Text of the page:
To many people, therapy seems like a professional service you only seek when there’s a specific, quantifiable need. For example, it makes sense to see a therapist when you’re going through a divorce, grieving the loss of a family member, trying to overcome addiction, or dealing with depression. What you may not know is that therapy is equally beneficial when you aren’t dealing with something in particular.
When it comes to children, regular therapy can be especially helpful in supporting their wellbeing, and a great therapist will teach them the skills they need to cope with the stress of everyday life. If you’re considering therapy for your child in the Santa Clarita Valley, check out the local TherapyTribe directory for licensed professionals near you.
Some parents place their children in therapy early as a standard, and if you’re wondering whether or not you should do the same, here’s why it’s worth considering.
Therapy will teach your kids critical skills early
When kids are still growing up, they need to learn certain skills, or life will be a struggle. Therapy will teach some of these life skills to your child. For example, they’ll learn how to identify their emotions, which will elicit a cascade of positive effects. For example, they’ll become better at communicating and building lasting relationships. A great therapist will also teach your child to connect their actions to consequences and make better decisions.
Learning how to interact with others is arguably the most important skill a child can have since life is all about relationships. It’s crucial for kids to build empathy and compassion so they can assess how other people might feel about their actions before they do or say something they might regret.
Some kids feel more comfortable talking with a therapist
There are some kids who find it difficult to talk to their parents but have no problem with opening up to a professional therapist. Whether it’s one-on-one or group therapy with their peers, there are major benefits for kids of all ages.
Therapy can also help your child connect with you on a deeper level. It’s important for children to have a supportive connection with an outsider who isn’t involved in your family. It’s not always intentional, but sometimes family dynamics make kids scared to express certain emotions, like their fears and needs that aren’t being met.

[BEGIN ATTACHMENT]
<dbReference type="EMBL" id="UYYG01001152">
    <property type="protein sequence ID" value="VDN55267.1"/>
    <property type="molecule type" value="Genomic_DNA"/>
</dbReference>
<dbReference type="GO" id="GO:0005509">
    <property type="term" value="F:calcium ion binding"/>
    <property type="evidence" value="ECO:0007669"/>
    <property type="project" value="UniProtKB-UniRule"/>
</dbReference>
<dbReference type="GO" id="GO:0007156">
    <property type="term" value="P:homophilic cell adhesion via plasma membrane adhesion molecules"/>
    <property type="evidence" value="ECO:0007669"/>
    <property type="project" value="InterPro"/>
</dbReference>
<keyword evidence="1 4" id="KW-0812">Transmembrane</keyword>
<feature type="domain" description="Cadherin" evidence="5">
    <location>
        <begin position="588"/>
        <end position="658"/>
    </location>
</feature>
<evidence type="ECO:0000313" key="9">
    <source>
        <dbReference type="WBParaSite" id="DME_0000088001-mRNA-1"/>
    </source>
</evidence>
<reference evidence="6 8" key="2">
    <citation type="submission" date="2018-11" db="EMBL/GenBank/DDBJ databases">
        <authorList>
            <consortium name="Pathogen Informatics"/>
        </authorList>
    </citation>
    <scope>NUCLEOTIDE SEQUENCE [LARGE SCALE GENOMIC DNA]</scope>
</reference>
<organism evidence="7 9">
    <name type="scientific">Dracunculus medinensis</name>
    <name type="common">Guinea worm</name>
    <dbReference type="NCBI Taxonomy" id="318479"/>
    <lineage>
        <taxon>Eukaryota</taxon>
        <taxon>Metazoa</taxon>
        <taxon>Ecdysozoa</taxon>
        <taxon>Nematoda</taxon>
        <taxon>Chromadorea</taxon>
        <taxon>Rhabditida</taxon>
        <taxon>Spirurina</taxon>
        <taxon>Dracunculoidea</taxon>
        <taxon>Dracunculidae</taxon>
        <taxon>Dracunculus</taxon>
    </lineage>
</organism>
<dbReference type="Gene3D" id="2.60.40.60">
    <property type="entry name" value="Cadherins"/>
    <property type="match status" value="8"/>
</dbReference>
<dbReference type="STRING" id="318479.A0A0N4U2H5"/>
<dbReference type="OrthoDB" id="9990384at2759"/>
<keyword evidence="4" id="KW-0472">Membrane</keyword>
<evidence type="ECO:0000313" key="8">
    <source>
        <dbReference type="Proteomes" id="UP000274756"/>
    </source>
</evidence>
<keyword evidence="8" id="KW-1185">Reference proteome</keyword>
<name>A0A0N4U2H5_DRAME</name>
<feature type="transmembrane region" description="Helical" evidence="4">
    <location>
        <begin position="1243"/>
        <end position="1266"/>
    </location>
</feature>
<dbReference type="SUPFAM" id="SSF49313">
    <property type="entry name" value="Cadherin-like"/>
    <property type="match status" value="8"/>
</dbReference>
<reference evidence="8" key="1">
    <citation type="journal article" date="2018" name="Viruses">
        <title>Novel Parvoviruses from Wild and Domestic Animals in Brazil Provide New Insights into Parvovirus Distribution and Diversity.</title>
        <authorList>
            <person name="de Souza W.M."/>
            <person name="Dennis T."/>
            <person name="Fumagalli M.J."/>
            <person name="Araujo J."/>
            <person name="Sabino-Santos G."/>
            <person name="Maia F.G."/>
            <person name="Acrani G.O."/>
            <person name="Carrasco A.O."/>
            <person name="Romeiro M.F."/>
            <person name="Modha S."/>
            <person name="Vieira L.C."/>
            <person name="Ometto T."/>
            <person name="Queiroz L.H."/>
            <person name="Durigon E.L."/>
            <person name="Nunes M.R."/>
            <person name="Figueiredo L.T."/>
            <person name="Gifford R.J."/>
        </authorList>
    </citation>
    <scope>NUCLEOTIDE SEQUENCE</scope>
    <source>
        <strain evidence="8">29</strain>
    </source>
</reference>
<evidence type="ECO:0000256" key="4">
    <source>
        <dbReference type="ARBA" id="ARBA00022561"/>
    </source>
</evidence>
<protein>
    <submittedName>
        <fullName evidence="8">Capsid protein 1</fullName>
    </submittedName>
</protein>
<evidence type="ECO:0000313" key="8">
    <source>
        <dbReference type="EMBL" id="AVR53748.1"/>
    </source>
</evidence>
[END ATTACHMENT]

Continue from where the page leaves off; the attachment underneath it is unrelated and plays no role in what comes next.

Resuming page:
Part of a child therapist’s job is to bridge the gap of communication between parents and their children, and foster a positive result where parents understand their kids better and support them in their individuality.
Group therapy can be especially supportive
Kids don’t usually realize other people their age are facing similar problems. Since other children tend to bully their peers when they show any signs of weakness or sensitivity, most kids learn not to share, ask questions, or be open with others. Many kids have been betrayed by so-called friends after sharing personal issues, so they close themselves off early.
Group therapy gives children an opportunity to see that they aren’t alone in their struggles. The environment isn’t competitive, but rather, supportive. Some therapy sessions in a group setting can give kids the confidence to be vulnerable with their friends and establish deeper, meaningful relationships.
Regular therapy makes it easier to trust a therapist as an adult
When a child grows up confiding in a therapist who respects them and actually helps make their life better, they will have an easier time seeking therapy as an adult. Learning that it’s okay to seek help from others is a valuable lesson that so many kids don’t get. Some parents teach their kids to be overly self-reliant, to the point where the child believes asking for help is a sign of weakness.
Therapy can help kids become resilient
Resiliency is a critical character trait for kids to embody, now more than ever. Whether they’re dealing with bullies on the playground, teachers who seem to have it out for them, or problems with their friend group, resiliency is what makes kids bounce back without too much emotional damage.
Kids who don’t develop resiliency early on are more likely to take things personally – to the point where they become bitter and resentful of others around them. This isn’t healthy and can be avoided if your child has a therapist to help them build resiliency.
Regular therapy for kids is valuable
Now you know why kids benefit from regular therapy, even if they aren’t dealing with a specific, traumatic experience. If you haven’t considered therapy, make a point to look into it. A good therapist will help your child develop the skills they need to live a rewarding, meaningful life.